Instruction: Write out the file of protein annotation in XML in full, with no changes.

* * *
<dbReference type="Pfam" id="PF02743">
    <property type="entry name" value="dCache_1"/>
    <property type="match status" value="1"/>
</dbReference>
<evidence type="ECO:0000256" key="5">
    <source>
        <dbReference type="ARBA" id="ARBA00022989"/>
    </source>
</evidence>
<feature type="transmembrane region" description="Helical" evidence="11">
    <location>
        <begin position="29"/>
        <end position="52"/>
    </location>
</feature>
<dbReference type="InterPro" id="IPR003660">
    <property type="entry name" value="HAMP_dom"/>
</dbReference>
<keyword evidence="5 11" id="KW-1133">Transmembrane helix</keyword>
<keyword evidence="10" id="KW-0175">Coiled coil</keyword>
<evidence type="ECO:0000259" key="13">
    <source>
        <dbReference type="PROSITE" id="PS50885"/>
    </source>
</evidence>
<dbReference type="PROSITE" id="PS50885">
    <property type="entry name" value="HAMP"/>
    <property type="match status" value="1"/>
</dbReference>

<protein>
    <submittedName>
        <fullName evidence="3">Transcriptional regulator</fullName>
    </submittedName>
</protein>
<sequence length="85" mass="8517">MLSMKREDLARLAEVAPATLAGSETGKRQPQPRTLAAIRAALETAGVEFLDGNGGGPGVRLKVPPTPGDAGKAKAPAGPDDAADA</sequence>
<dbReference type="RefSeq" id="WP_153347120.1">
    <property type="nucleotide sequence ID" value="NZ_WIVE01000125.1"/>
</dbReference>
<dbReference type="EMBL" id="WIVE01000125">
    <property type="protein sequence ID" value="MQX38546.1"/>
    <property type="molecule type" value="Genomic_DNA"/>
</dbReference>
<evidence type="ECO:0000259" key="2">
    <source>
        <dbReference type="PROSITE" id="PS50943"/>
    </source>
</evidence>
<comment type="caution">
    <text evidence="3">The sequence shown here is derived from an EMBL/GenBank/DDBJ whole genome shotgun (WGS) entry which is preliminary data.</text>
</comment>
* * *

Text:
<dbReference type="Pfam" id="PF02743">
    <property type="entry name" value="dCache_1"/>
    <property type="match status" value="1"/>
</dbReference>
<evidence type="ECO:0000256" key="5">
    <source>
        <dbReference type="ARBA" id="ARBA00022989"/>
    </source>
</evidence>
<feature type="transmembrane region" description="Helical" evidence="11">
    <location>
        <begin position="29"/>
        <end position="52"/>
    </location>
</feature>
<dbReference type="InterPro" id="IPR003660">
    <property type="entry name" value="HAMP_dom"/>
</dbReference>
<keyword evidence="5 11" id="KW-1133">Transmembrane helix</keyword>
<keyword evidence="10" id="KW-0175">Coiled coil</keyword>
<evidence type="ECO:0000259" key="13">
    <source>
        <dbReference type="PROSITE" id="PS50885"/>
    </source>
</evidence>
<dbReference type="PROSITE" id="PS50885">
    <property type="entry name" value="HAMP"/>
    <property type="match status" value="1"/>
</dbReference>

<protein>
    <submittedName>
        <fullName evidence="3">Transcriptional regulator</fullName>
    </submittedName>
</protein>
<sequence length="85" mass="8517">MLSMKREDLARLAEVAPATLAGSETGKRQPQPRTLAAIRAALETAGVEFLDGNGGGPGVRLKVPPTPGDAGKAKAPAGPDDAADA</sequence>
<dbReference type="RefSeq" id="WP_153347120.1">
    <property type="nucleotide sequence ID" value="NZ_WIVE01000125.1"/>
</dbReference>
<dbReference type="EMBL" id="WIVE01000125">
    <property type="protein sequence ID" value="MQX38546.1"/>
    <property type="molecule type" value="Genomic_DNA"/>
</dbReference>
<evidence type="ECO:0000259" key="2">
    <source>
        <dbReference type="PROSITE" id="PS50943"/>
    </source>
</evidence>
<comment type="caution">
    <text evidence="3">The sequence shown here is derived from an EMBL/GenBank/DDBJ whole genome shotgun (WGS) entry which is preliminary data.</text>
</comment>